If change is potentially painful, then who has the motivation today to volunteer risking his safety and comfort in exchange for the potential benefits?

In my opinion, the past few years the following types were the most vocal in demanding fast, risky, change:

1) Some rich Syrian expats and opposition activists in exile unable to find another source of living besides political opposition … despite their refusal to admit it, the fact they were very willing to risk chaos in Syria is related to the fact they were personally safe in Europe or the United States…. no risk for them.

2) others who had ideological motives … human rights activists, religious activists, some intellectuals … for this type, the current regime is impossible to tolerate.

3) corrupt politicians and wannabe politicians who were promised a role to play if they help some outsiders in their quest to “make Syria democratic”.

For me I must admit that when this administration declared its grand plan to liberate the Middle East I was not sure what to make of it .. on the one hand I knew the Middle East’s problems are not as simple as the Americans were portraying them. On the other hand, I thought “I’m sure the CIA knows everything and have done a good job analyzing the situation” .. maybe they will bring Democracy to the Middle East this way??!

My indecision did not last long. When the unguarded Iraqi museum was looted while the Americans were protecting the ugly cement building of the ministry of oil … when Farid Ghadri was picked as the administration’s favorite “next president of Syria” and when I realized that Egypt, Saudi Arabia and Jordan (the relatively easier uniform Sunni states) were not the first targets for change but instead Iraq and Syria (full of complex population patterns and history) were the targets simply because they were not headed by puppet leaders… there was no doubt in mind: this was leading to a disaster.

That’s were I was very disappointed in all those leading Syrians who were still hopeful (some in open, or many in private conversations) that the United States will “help” in Syria as soon as it is done in Iraq… to me they were either too idealistic, too sectarian, too blind, or too selfish.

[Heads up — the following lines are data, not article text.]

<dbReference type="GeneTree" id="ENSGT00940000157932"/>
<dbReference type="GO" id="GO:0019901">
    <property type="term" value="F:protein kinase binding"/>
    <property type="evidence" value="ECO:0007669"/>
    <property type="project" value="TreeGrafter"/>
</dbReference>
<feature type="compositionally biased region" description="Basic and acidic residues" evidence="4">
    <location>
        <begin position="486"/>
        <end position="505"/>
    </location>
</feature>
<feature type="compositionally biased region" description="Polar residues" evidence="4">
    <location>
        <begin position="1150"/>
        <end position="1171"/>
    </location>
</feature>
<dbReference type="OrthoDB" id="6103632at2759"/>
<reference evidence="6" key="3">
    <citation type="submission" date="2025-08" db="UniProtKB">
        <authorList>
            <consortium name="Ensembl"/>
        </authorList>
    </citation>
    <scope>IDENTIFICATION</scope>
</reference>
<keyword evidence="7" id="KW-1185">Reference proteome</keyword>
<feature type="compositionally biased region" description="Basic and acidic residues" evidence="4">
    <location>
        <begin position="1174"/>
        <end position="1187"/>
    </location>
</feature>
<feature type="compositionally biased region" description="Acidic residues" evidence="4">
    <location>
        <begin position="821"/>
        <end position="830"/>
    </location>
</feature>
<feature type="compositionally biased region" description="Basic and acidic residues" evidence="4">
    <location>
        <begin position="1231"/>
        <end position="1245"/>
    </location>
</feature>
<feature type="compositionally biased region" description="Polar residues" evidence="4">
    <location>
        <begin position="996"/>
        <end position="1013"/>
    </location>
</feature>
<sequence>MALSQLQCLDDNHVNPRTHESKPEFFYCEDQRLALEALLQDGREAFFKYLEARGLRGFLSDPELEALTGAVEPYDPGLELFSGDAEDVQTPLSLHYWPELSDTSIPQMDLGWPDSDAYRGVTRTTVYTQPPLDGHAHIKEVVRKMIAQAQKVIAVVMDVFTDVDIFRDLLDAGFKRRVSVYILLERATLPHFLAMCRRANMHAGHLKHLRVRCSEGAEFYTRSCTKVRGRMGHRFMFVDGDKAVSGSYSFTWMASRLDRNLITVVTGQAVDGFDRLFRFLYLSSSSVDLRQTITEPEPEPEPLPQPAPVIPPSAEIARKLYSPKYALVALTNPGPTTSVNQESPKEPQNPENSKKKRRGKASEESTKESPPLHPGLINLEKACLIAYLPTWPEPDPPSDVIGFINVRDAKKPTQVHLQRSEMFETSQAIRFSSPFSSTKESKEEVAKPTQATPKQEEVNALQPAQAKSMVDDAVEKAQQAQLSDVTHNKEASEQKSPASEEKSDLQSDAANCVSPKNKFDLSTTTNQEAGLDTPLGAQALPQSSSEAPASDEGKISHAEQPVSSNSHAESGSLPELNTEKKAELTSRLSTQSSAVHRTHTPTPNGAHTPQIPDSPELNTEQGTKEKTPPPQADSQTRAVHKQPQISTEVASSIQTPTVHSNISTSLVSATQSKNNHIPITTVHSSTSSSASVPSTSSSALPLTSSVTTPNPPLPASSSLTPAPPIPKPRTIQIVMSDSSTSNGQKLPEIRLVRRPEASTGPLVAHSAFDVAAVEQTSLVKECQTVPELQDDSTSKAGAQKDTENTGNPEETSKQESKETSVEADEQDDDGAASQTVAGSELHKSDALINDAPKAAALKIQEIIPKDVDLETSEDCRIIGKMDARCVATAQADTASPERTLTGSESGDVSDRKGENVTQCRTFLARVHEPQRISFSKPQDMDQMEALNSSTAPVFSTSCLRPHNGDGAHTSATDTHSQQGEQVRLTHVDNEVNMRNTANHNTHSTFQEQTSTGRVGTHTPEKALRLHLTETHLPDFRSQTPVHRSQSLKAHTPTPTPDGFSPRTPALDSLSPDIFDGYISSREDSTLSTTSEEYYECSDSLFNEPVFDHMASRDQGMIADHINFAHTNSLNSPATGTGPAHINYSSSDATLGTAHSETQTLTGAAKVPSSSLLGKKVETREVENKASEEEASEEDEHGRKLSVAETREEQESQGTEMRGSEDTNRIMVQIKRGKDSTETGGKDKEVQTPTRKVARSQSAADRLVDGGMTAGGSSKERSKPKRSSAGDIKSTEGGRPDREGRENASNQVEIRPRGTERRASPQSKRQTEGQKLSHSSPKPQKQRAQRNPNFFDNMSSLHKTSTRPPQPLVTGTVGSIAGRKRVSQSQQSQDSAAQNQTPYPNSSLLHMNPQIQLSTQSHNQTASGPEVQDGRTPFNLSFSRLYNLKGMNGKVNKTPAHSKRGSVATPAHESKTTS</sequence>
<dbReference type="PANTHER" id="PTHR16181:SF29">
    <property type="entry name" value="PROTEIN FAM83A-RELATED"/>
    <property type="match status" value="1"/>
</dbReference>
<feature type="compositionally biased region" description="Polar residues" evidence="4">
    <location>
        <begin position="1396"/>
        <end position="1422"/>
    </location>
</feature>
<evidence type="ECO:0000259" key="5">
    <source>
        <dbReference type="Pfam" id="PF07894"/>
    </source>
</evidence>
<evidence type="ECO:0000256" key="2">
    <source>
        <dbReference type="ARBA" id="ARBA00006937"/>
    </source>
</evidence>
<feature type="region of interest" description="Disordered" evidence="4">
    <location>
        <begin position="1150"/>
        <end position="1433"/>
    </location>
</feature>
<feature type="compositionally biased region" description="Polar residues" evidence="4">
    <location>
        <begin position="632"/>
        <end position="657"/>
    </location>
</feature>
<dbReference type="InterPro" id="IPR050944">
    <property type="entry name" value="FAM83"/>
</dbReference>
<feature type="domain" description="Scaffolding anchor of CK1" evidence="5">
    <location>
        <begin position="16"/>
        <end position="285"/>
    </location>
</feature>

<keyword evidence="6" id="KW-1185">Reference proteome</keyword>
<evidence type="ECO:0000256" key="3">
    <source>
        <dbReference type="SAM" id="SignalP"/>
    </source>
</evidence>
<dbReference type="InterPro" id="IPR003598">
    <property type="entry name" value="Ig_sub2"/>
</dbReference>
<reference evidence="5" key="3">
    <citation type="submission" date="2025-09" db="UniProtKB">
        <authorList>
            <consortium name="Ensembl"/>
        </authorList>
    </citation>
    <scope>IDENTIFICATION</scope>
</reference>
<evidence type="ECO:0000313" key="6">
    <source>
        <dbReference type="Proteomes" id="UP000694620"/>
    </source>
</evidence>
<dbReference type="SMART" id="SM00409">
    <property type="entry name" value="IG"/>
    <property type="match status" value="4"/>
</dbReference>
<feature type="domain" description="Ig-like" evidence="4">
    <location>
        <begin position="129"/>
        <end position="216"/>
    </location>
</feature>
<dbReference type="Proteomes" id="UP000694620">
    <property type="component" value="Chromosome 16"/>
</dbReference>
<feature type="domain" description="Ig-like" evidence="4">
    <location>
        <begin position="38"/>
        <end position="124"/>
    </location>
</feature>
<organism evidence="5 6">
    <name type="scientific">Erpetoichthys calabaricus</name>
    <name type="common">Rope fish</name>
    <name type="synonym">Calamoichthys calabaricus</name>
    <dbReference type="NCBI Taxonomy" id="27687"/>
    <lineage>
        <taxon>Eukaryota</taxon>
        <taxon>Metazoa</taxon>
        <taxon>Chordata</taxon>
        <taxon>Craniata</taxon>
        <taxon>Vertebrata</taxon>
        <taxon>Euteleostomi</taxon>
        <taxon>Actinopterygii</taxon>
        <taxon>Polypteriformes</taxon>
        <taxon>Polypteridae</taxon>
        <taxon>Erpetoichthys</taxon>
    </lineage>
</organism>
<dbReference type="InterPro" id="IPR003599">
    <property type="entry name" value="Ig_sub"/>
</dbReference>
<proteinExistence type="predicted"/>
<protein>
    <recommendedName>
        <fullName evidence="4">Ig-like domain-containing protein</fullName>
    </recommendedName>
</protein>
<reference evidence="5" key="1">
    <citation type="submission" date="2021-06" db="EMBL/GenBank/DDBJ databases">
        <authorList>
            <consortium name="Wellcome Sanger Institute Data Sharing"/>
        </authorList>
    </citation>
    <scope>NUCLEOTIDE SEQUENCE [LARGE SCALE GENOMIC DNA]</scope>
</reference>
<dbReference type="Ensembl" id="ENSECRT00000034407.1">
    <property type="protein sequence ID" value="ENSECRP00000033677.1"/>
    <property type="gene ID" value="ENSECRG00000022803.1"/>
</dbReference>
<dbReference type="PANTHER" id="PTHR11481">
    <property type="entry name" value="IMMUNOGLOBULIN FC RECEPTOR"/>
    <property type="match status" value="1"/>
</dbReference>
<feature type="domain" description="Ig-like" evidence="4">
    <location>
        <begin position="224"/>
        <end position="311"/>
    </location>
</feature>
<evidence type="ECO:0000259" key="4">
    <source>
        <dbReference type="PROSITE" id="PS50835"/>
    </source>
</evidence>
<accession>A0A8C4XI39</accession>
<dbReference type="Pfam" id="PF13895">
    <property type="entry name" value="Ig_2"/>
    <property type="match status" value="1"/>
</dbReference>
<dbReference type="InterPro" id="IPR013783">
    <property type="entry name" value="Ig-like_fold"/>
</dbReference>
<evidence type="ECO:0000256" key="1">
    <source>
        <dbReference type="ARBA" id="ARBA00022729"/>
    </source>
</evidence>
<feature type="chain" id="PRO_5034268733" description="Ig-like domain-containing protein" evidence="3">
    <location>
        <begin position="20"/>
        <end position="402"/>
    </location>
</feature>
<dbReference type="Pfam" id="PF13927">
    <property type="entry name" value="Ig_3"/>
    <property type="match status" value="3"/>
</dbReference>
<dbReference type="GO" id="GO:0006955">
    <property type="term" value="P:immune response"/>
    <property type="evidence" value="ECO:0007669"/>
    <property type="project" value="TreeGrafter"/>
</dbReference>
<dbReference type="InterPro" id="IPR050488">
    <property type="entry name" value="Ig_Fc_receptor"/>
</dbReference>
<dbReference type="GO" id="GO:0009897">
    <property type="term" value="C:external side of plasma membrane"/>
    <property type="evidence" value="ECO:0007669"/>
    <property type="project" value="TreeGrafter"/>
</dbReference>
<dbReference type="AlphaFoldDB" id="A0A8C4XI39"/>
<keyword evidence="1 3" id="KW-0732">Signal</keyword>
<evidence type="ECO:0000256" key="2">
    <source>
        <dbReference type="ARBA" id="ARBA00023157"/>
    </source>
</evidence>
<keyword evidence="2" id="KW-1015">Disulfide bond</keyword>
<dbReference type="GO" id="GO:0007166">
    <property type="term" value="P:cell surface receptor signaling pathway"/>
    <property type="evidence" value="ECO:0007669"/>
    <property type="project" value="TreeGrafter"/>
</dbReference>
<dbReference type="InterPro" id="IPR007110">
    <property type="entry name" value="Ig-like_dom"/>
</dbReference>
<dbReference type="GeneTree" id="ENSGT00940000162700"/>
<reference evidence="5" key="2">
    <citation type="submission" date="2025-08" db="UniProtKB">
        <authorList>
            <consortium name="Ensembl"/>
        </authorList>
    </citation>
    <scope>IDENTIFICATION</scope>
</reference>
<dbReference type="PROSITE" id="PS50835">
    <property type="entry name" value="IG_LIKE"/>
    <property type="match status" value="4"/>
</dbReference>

Now that most Syrians are aware of the foolishness of that option, the question is: How do we make it easier on the regime to move it a bit faster? how do we motivate them to not be afraid of faster gradual change?

saint Says:

I thought the question was a hypothetical one just to present some thoughts so we can dream of better tomorrow, but FP analysis a very depressing. Off course it is hypothetical because the regime is well entrenched and he repeatedly keep saying he would not share governing with wider section of the people and this is his private kingdom. Your post FP is saying: do not dream people the current status quo is the bet we can hope for.
FP if your post is intended for that part of the oppositions who are advocating and working on regime change it might be valid presentation, but you are talking to an audience who mainly been disfranchised for a log time and have found this forum a way to present their hopes and dreams.
The regime is changing through our collective work, not on his own. If it up to him, it is a nice milking cow can milk it for ever, by keeping the status quo. Telling the regime and government you are doing good job do not change a thing, it is a treason our collective dreams for better days and for our goals for freedom and equality. In the dark day of civil strive in America in the Sixties, Martin Luther King planted only a small dream so he can cultivate the results ages after that. According to you FP, you left the country when you could not stand the oppression and because of the inhuman treatment of people, now you want us not to change a thing, but wait for the regime to make the change and when the cocking is ready we can join the table. No, this is not something accepted to me to say the least.

Majhool Says:


I agree with every word you said. There has to be a “nagging momentun” otherwise they will milk that cow to death.

I think people do relize that change coming from west will be costly. We are not ready for immidiate change becasue we have no instiutions that can survie a sudden change (Thanks to the regime of course).

I find Alex’s suggestion to support the regime in order to speed change somewhat unrealistice and actually quite a gamble, what gurentee do we have that once the pressure eases the regime will relax and keep the everlasting status quo?

I think any support needs to be conditional. “you do this for me I do that for you”..